Get to know the new master students!

Hodo Hassan (23) and Jochem Scheelings (24) are two of our new students of the Master in African Studies. Curious about their background, their motivation to do African Studies, and their career expectations for the future? Read their personal stories to get to know them better!

Hodo Hassan
Tell us a bit about your background, and where does your interest in Africa come from?

'My name is Hodo, and I’m currently completing my master's in African Studies. My home country, Somalia, has been kept in a perpetual state of crisis and instability, due to a lack of regard to the Rule of Law. All of this cemented my refugee status long before I was born. The most formative years of my life consisted of frequent relocation from one refugee camp to another. These years were marred by uncomfortable living conditions, everlasting periods of drought and subpar access to food, clean water and sanitation. Migrating to the UK at the age of 15 signalled a new beginning for me. Without this opportunity, my life likely would have followed the trajectory of millions of child wives, who remain marginalised and silenced. This has further bolstered my interest in the African continent. I hold a BA in Philosophy from the University of Warwick.'

Is there a specific region or theme you would like to focus on during your Master?
'I would like to focus on development, education and gender equality in Africa.'
How do you see yourself in the future, doing what professionally?
'I will hopefully be able to work with NGOs and organisations that campaign for political and economic empowerment, sexual and reproductive health and rights of women and girls in Africa.' 

Jochem Scheelings
Tell us a bit about your background, and where does your interest in Africa come from?
‘I did my BA in History at Utrecht University. I focused on the colonial history of Southern Africa, and a little bit on West Africa, Liberia in particular.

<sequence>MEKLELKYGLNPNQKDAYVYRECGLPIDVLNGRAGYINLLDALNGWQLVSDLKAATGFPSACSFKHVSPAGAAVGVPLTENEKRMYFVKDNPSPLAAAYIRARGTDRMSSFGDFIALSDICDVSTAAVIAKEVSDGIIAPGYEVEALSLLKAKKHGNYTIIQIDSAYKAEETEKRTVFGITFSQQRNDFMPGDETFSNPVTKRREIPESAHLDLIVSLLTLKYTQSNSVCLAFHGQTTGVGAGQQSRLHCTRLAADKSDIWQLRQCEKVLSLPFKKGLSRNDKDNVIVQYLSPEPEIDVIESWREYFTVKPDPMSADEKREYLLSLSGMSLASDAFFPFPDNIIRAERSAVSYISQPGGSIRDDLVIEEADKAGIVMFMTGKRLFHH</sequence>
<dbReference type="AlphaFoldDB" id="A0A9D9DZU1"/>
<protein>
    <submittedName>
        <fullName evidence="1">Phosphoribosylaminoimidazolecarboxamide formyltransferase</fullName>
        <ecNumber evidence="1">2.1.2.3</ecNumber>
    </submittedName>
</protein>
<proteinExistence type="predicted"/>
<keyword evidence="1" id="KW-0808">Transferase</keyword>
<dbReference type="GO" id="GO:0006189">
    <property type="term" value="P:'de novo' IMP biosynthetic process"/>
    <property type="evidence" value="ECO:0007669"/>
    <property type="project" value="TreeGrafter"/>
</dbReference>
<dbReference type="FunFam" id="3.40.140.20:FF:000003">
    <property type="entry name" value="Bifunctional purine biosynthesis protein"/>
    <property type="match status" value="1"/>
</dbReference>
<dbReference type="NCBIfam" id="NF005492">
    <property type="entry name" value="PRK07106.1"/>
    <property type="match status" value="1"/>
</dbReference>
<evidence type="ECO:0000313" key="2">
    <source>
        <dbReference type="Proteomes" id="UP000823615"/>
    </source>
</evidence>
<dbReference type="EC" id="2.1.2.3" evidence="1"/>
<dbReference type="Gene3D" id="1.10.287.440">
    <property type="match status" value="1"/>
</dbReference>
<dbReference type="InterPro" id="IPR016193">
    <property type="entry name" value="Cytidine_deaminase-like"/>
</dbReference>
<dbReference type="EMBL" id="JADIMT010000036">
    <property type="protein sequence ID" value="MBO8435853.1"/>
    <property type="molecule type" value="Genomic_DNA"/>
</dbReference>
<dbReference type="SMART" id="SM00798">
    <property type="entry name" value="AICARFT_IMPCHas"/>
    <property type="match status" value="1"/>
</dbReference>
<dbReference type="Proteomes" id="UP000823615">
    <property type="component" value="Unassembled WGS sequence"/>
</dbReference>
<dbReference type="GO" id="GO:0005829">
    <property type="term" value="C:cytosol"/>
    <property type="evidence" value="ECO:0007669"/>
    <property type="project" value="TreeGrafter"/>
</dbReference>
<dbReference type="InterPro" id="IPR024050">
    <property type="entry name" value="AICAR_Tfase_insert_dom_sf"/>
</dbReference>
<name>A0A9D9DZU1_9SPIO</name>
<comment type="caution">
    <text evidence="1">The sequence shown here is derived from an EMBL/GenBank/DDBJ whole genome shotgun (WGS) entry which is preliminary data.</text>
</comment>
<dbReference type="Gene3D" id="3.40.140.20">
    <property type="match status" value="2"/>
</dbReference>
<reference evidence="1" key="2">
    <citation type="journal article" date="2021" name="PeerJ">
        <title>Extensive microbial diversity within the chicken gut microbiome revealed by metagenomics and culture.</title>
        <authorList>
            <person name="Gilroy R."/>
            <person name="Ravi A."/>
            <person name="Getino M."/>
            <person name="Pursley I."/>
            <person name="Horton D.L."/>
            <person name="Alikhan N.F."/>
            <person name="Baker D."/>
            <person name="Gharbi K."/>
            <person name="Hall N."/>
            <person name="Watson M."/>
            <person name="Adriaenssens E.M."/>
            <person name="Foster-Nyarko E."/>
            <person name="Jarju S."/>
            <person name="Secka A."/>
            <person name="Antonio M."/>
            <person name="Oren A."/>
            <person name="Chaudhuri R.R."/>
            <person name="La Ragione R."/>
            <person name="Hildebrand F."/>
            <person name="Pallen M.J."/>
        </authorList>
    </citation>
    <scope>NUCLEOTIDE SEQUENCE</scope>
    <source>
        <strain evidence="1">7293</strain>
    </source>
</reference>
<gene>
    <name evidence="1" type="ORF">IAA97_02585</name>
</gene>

‘I found out that I am very much interested in Africa in 2016, when I still studied English Literature and Linguistics. During a course about the history of Britain – which of course also dealt with British colonialism in Southern Africa – I made a sidestep to Dutch history in South Africa. And started to read about other colonial extensions of the Netherlands in the rest of the world. I switched studies to history. From a friend’s South African neighbour, I even received a knife that was made as a keepsake of one of the Boer Wars. It has the profiles of Kruger and De Wet carved in it. It is originally from the Boerenrepubliek, but these sort of souvenirs were also produced in the Netherlands at the time.’

What region or theme would you like to focus on during your Master?
‘At the moment I am thinking about the subject for my master’s thesis. Since we can’t do an internship in Africa due to COVID-19 - which I really find a shame - I have to find a subject that I can research in the Netherlands. It will either be a study of Aquasie Boachi (or Kwasi Boakye as he was called in Dutch), one of the two Ashanti princes that were sent to the Netherlands in the 19th century. He completed his studies at Delft Technical University. Or, I would like to write about school books and prints from around 1850 about Dutch possessions in Africa, which are in the Rijksmuseum.

‘My big interest, however, is in German colonial Africa. We know a great deal about Namibia’s history, but the Dutch don’t know about Tanganyika or Togoland. The problem is that the German colonial archives are in Frankfurt, and I can’t go there now.’

How do you see yourself in the future, doing what professionally?
‘I’m hoping that something will come out of our internships… I just wrote to the Royal Tropical Institute. I don’t see myself working in business. Getting an internship organised is now top of my priorities.’